An update from Executive Director Brian Rants during his service learning in Kenya.
One resounding lesson from this experience is something built into the DNA of The 1010 Project: it is more important to have the right questions than the right answers.
Exempla Gratis (E.G.)
Over the week I’ve spoken with two Kenyans possessing 30 years of development experience between them. One of the first partners I visited was Pastor Brown and his wife Josephine, founders of Fair Oaks Academy and leaders of Redeemed Gospel Church. I also joined Michael Nyangi of LOMORO in visiting the small businesses started with capital he lent, and discussing the role of The 1010 Project.
I asked them each some form of this question: “How can The 1010 Project improve our partnership with social entrepreneurs in Kenya.” The answers I received were remarkably consistent. Chiefly, that partners have access to business training, and create solid business plans for their ventures.
My former business coach Chuck Blakeman explained this principle to several Nairobian women. Business is like water; you simply need to know where you are and where you are going. Michael Nyangi pointed out that many social entrepreneurs have not received any kind of business training, and some very little education at all. Having access to training and building a business plan first both defines sucess and increases the likelihood of reaching it.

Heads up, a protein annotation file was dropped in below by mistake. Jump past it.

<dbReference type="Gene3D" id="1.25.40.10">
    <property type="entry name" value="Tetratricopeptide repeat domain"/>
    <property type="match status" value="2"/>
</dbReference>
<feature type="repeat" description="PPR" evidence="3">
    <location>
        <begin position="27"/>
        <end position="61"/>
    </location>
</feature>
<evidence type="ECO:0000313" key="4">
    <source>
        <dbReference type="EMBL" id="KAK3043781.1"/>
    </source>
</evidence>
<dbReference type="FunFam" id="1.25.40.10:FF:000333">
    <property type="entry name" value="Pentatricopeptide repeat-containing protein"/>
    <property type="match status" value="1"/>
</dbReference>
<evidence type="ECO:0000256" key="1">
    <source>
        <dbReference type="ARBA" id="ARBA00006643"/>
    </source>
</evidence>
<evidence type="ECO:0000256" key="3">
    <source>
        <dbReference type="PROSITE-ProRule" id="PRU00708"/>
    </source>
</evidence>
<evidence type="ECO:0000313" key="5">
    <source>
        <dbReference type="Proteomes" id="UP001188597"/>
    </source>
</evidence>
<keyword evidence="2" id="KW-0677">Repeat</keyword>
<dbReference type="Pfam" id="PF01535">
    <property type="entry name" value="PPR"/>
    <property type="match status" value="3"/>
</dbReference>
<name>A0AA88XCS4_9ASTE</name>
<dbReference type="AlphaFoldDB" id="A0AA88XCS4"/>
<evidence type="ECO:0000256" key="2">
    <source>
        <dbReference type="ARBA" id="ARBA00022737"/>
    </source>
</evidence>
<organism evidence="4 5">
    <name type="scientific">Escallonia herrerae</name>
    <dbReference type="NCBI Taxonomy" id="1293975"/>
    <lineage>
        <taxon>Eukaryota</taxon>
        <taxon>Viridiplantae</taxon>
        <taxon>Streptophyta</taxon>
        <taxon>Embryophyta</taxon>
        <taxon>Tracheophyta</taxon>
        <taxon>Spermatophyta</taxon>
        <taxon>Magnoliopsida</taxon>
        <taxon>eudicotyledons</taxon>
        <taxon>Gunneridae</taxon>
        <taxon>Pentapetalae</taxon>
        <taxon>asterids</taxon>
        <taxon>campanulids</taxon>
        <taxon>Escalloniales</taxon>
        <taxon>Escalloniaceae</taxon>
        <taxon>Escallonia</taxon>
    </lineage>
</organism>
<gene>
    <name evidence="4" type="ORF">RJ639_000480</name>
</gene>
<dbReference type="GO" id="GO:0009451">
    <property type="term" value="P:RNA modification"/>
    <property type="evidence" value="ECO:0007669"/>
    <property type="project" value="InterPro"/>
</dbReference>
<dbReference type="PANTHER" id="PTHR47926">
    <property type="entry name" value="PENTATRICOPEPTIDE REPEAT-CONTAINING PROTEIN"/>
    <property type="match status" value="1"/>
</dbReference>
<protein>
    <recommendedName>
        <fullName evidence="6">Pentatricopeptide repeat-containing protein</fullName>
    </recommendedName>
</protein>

This confirmed and clarified for me my belief that in any culture, three things are needed for the success of a social entrepreneur
- Skill: this could be a private sector skill like jewelry making, or a social sector skill like building an orphanage
- Capital: access to startup funds either from one’s own means, or an outside source; e.g. small grants from The 1010 Project
- Training: acquiring basic competence in fundamental business practices like marketing and accounting
Questions are Primary
As you can see above, the end result was an “answer:” business training being essential to fostering social entrepreneurship. Discovering answers to the challenges of poverty is both noble and essential, but questions must always be primary. In other words, it is impossible to answer a question for someone that has never been asked of them.